Monday, September 22, 2008


Identity is fixed, transcending time and place, while its manifestations are constantlychanging.

• The Law of Will To truly live, I must express myself fullyEvery organization is compelled by the need to create value in accordance with itsidentity.

• The Law of Possibility and in this regard have much to giveIdentity foreshadows potential

• The Law of Relationship To do so I need others, and am most productive withthose who need me in return.Organizations are inherently relational, and those relationships are only as strong as thenatural alignment between the identities of the participants.

• The Law of Comprehension To establish these relationships, I must first berecognized for who I am.The individual capacities of an organization are only as valuable as the perceived valueof the whole of that organization.

• The Law of the Cycle and it follows then that I will receive in accordance with what I give.
Identity governs value, which produces wealth, which fuels identity.

The Law of Being

Case in point: ALCOA

Mission: To be the best aluminum company in the world.

Background: In the midst of diversification, the company simultaneously sought a return to its core identity - that of an outstanding aluminum company - a leader in its industry.

Lesson: No company that aspires to lead its market or industry can hope to do so without a mission that ties it’s own welfare to that of the society’s.

Communicating this mission fires up employees, giving them the passion for their work, the meaning that transcends mere profit.
How to strip away the layers to reveal Alcoa’s true identity:From reading between the lines of executive speeches, existing company literature, to probing corporate history, this author conducted in-depth interviews and analysis to find out what makes Alcoa what it is.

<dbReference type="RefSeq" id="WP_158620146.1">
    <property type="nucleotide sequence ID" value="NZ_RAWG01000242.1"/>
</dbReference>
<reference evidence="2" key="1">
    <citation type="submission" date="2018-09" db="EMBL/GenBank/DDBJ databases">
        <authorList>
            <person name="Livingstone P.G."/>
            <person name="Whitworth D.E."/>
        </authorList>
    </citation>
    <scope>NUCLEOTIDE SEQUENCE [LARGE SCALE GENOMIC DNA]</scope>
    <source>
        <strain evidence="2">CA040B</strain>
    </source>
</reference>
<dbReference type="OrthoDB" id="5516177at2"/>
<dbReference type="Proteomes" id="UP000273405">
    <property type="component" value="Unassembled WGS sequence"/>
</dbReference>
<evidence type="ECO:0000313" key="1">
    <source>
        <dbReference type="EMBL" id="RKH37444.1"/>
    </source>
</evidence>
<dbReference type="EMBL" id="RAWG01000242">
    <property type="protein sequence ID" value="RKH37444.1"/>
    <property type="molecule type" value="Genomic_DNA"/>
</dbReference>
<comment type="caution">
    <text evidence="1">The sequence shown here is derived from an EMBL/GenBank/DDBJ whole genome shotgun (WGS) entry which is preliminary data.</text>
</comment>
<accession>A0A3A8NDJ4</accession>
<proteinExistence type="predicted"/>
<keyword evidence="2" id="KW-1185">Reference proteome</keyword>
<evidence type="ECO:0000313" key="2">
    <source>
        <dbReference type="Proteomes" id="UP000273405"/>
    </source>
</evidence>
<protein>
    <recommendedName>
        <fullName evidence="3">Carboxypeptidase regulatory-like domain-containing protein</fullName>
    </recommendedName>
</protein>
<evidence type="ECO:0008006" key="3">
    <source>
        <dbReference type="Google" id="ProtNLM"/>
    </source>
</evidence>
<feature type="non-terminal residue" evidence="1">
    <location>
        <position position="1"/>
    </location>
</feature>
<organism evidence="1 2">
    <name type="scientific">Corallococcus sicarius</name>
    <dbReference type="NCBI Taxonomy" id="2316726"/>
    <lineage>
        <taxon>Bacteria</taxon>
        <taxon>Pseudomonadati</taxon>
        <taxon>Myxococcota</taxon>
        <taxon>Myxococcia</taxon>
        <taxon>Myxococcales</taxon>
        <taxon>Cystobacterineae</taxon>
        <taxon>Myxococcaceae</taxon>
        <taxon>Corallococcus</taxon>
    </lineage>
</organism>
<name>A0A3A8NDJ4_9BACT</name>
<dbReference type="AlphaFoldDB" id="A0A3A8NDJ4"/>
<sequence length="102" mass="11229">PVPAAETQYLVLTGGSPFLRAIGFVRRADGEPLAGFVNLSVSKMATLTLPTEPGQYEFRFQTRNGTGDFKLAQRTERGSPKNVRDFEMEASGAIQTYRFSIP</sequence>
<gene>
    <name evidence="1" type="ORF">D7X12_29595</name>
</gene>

How to see 55,000 employees as one individual with unique skills and capabilities was anotherquestion.
The unbearable lightness of ‘being’
Alcoa was truly alive in the sense that it’s R & D, engineering and marketing arms were hummingwith energy and life. Alcoa had its heart in a patented process. The company built customersupport by effectively “packaging” information as a means of establishing authority in the field ofaluminum. Enter an Alcoa client’s office and you see shelves filled with a library of customereducation materials.
This author realized that the transformations needed for Alcoa people to be more receptive tochange were technological, product-oriented, market-oriented, and societal.
Value flows upstream.

• No matter where you are on the value chain, as provider of raw materials, manufacturer,or distributor, your identity draws its strength from the contribution you make to the life ofthe end-user.

• When people are aligned with the right organization, they are liberated to become whothey naturally are.Alcoa’s identity action plan was basically diversification and decentralization.A view to leadership

• The characteristics of Alcoa that set it apart were its synchronization, core competencies,and longevity or maturity as a company.

• The synchronization or “grand efficiency” lies in all the different parts of the organizationworking in synch.

• Its integrity lies in the social value it offers while making a profit. (Aluminum is a durableand practical material used in all types of products)